Skip to main content

Pain Management

 Information about St. Mary’s commitment to helping you report and manage pain.

Patient Rights

As a patient at St. Mary’s Health Care System you can expect:

  • Your reports of pain will be believed
  • Staff who are responsive to your reports of pain
  • Information about pain and pain relief measures
  • A concerned and knowledgeable staff committed to appropriate pain management
Patient Responsibilities

As a patient at St. Mary’s Health Care System, we expect that you will:

  • Ask your doctor or nurse what to expect regarding pain and pain management
  • Review the following information on pain management and actively participate in efforts to effectively manage your pain
Commonly Asked Questions

Why is pain management important?

Unrelieved pain can be harmful, especially when you are sick or after surgery. Pain can make it difficult to take a deep breath and interferes with your ability to move and walk. This can result in complications and a longer stay in the hospital.

How will I tell others how much pain I have?

Your nurses and doctors will ask you to rate your pain on a scale of 0 to 10, with 0 being no pain and 10 being the worst pain you can imagine.

Using the Pain Scale, you will be asked to set a comfort goal. If you are unable to maintain this level of comfort, especially during activities such as deep breathing and walking, let your nurse or doctor know.

Will I get “hooked” on pain medicine?

Receiving pain medicine for acute pain does not cause addiction. A true addiction occurs rarely and is not a concern in treatment of acute pain.

What about side effects from pain medicine?

It is important to tell your doctor or nurse of any unusual signs or symptoms. Most common side effects include:

  • Nausea or vomiting
  • Itching or rash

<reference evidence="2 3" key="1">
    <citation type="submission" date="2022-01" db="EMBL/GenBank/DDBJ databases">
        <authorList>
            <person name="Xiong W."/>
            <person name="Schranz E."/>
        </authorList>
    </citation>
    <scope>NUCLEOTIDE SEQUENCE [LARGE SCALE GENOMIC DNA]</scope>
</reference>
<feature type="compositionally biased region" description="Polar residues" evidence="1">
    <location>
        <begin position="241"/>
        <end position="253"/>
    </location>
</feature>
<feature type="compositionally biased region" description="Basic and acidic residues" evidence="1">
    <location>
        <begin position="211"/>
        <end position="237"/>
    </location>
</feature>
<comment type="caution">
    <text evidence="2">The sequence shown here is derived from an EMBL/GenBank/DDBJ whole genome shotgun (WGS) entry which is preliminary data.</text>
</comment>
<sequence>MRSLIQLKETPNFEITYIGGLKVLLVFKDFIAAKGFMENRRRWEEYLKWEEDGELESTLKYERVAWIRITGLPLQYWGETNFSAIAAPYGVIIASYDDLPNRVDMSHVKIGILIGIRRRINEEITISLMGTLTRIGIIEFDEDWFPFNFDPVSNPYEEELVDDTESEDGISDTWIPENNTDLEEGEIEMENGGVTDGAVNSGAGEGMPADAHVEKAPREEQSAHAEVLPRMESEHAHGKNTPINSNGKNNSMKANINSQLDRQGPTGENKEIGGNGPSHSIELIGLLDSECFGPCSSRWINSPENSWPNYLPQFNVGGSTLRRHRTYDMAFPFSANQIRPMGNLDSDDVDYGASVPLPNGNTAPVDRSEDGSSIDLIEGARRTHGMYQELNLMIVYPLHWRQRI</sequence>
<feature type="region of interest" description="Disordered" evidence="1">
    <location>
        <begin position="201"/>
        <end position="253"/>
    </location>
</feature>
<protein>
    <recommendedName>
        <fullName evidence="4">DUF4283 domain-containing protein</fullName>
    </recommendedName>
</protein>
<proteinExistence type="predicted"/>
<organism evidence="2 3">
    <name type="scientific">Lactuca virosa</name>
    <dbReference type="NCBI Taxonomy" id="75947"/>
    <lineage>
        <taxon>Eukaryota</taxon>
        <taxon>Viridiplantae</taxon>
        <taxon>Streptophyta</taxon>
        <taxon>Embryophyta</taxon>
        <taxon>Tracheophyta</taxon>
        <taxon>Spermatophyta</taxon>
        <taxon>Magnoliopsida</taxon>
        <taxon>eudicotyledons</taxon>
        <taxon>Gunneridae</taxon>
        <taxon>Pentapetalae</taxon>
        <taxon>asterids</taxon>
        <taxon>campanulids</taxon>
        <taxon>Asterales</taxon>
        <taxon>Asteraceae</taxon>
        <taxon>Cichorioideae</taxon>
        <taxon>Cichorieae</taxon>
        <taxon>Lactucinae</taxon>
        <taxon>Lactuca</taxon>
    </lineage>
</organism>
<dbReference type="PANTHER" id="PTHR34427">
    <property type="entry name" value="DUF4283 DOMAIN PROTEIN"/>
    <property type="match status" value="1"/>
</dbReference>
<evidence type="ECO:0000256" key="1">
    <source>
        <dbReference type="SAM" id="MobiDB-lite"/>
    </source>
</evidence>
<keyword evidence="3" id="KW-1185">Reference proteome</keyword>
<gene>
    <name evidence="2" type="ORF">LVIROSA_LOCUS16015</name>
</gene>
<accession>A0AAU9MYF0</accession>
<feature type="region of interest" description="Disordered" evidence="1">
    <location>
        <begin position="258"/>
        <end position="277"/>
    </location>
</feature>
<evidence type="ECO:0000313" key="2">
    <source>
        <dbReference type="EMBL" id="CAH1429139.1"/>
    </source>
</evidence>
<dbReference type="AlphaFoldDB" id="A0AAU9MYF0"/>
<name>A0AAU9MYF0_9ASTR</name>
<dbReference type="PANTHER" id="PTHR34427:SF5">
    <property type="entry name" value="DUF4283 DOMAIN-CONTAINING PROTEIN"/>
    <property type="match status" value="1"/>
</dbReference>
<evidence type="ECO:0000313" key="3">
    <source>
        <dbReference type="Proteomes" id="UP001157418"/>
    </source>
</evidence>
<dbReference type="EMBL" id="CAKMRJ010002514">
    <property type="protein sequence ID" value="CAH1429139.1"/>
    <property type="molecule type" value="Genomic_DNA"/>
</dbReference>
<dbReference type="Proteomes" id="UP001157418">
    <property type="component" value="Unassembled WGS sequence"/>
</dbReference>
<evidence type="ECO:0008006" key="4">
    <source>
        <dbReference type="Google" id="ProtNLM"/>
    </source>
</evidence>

• Constipation
  • Difficulty urinating
  • Confusion
  • Excessive drowsiness

These side effects can be managed but you must let someone know. You will be monitored for other, less common side effects, including respiratory depressions, which occur in less than 1 percent of patients.

What can I do to help manage my pain?

  • Report pain promptly. Pain is more diffcult to treat when it becomes severe.
  • Work with your doctor and nurse to set a comfort goal and to develop a plan to manage pain.
  • Help your doctor and nurse to measure your pain by rating pain on scale of 0–10 and describing pain as accurately as possible.
  • Tell the doctor or nurse about any pain that is not relieved with treatment.
  • Do not worry about getting “hooked” on pain medication.
  • Report all other medications you are taking, prescribed and not prescribed.
  • Help determine other methods of effective pain relief including use of heat or cold, massage, positioning, distraction, etc.
Wong-Baker FACES Pain Rating Scale
0   No Pain
1
2
3
4
5   Moderate Pain
6
7
8
9
 10   Worst Possible Pain

Rate Your Pain

On the chart above, indicate how much pain you have.
Your comfort goal is _____________.

From Wong D. L., Hackenberry-Eaton M., Wilson D., Winkelstein M. L., Schwartz P.; Wong’s Essentials of Pediatric Nursing, ed. 6, St. Louis, 2001, p.1301. Copyrighted by Mosby, Inc. Reprinted by permission.

Treatment for Pain

The following methods of pain control may be used, depending on the amount and type of pain that you have.

Medications for pain:

  • Tablets or liquids: usually take about 45-60 minutes to work.
  • Injections or shots: usually take about 30-45 minutes to work.
  • IV or injections into a vein: usually take effect within minutes.
  • PCA or patient controlled analgesia pump: allows you to give yourself medication through your IV in controlled amounts when you experience pain. Takes effect within minutes.
  • Epidural or spinal injections: allows excellent pain relief for certain types of pain including pain with certain surgeries or while delivering a baby.

Other methods of pain relief may work for mild to moderate pain and to help pain medicines work better.

  • Relaxation: such as abdominal breathing and muscle relaxation
  • Hot or cold packs: may relieve certain types of pain—check with your doctor
  • Positioning: may help to relieve pain
  • Distraction: music, TV, or movies may help distract you from the pain
  • Education: by learning what you need to know about managing your pain and working with your doctors and nurses to relieve pain, you can expect to have as comfortable a recovery as possible.

START TYPING AND PRESS ENTER TO SEARCH